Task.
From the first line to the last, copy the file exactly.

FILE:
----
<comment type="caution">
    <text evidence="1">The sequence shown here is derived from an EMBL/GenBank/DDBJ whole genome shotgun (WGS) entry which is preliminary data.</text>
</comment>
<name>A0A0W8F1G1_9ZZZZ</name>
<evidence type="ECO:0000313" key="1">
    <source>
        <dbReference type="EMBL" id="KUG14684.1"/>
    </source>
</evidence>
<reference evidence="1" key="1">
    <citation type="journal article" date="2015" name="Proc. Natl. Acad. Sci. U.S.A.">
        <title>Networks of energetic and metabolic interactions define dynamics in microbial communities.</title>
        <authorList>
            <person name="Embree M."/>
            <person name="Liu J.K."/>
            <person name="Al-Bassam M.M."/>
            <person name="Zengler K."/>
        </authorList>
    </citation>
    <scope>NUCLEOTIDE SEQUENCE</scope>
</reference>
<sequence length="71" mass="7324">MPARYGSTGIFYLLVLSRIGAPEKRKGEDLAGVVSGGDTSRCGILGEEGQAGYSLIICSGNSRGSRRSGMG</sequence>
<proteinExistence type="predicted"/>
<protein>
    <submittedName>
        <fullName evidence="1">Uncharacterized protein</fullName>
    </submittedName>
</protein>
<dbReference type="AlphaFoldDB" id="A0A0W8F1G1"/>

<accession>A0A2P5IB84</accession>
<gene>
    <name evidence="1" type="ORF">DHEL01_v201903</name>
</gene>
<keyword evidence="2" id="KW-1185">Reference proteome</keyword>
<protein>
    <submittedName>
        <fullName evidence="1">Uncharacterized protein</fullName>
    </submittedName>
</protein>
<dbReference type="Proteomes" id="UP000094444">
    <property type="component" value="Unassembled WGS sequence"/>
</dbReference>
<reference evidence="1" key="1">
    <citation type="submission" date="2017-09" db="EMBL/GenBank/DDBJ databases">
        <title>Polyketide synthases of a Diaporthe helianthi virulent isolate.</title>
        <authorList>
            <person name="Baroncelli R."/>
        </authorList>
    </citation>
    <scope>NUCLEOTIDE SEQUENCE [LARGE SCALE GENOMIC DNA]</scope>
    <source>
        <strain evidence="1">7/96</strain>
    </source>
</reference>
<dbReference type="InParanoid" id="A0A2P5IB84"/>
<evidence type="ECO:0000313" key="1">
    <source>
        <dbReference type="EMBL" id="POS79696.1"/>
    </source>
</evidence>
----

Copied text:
<comment type="caution">
    <text evidence="1">The sequence shown here is derived from an EMBL/GenBank/DDBJ whole genome shotgun (WGS) entry which is preliminary data.</text>
</comment>
<name>A0A0W8F1G1_9ZZZZ</name>
<evidence type="ECO:0000313" key="1">
    <source>
        <dbReference type="EMBL" id="KUG14684.1"/>
    </source>
</evidence>
<reference evidence="1" key="1">
    <citation type="journal article" date="2015" name="Proc. Natl. Acad. Sci. U.S.A.">
        <title>Networks of energetic and metabolic interactions define dynamics in microbial communities.</title>
        <authorList>
            <person name="Embree M."/>
            <person name="Liu J.K."/>
            <person name="Al-Bassam M.M."/>
            <person name="Zengler K."/>
        </authorList>
    </citation>
    <scope>NUCLEOTIDE SEQUENCE</scope>
</reference>
<sequence length="71" mass="7324">MPARYGSTGIFYLLVLSRIGAPEKRKGEDLAGVVSGGDTSRCGILGEEGQAGYSLIICSGNSRGSRRSGMG</sequence>
<proteinExistence type="predicted"/>
<protein>
    <submittedName>
        <fullName evidence="1">Uncharacterized protein</fullName>
    </submittedName>
</protein>
<dbReference type="AlphaFoldDB" id="A0A0W8F1G1"/>

<accession>A0A2P5IB84</accession>
<gene>
    <name evidence="1" type="ORF">DHEL01_v201903</name>
</gene>
<keyword evidence="2" id="KW-1185">Reference proteome</keyword>
<protein>
    <submittedName>
        <fullName evidence="1">Uncharacterized protein</fullName>
    </submittedName>
</protein>
<dbReference type="Proteomes" id="UP000094444">
    <property type="component" value="Unassembled WGS sequence"/>
</dbReference>
<reference evidence="1" key="1">
    <citation type="submission" date="2017-09" db="EMBL/GenBank/DDBJ databases">
        <title>Polyketide synthases of a Diaporthe helianthi virulent isolate.</title>
        <authorList>
            <person name="Baroncelli R."/>
        </authorList>
    </citation>
    <scope>NUCLEOTIDE SEQUENCE [LARGE SCALE GENOMIC DNA]</scope>
    <source>
        <strain evidence="1">7/96</strain>
    </source>
</reference>
<dbReference type="InParanoid" id="A0A2P5IB84"/>
<evidence type="ECO:0000313" key="1">
    <source>
        <dbReference type="EMBL" id="POS79696.1"/>
    </source>
</evidence>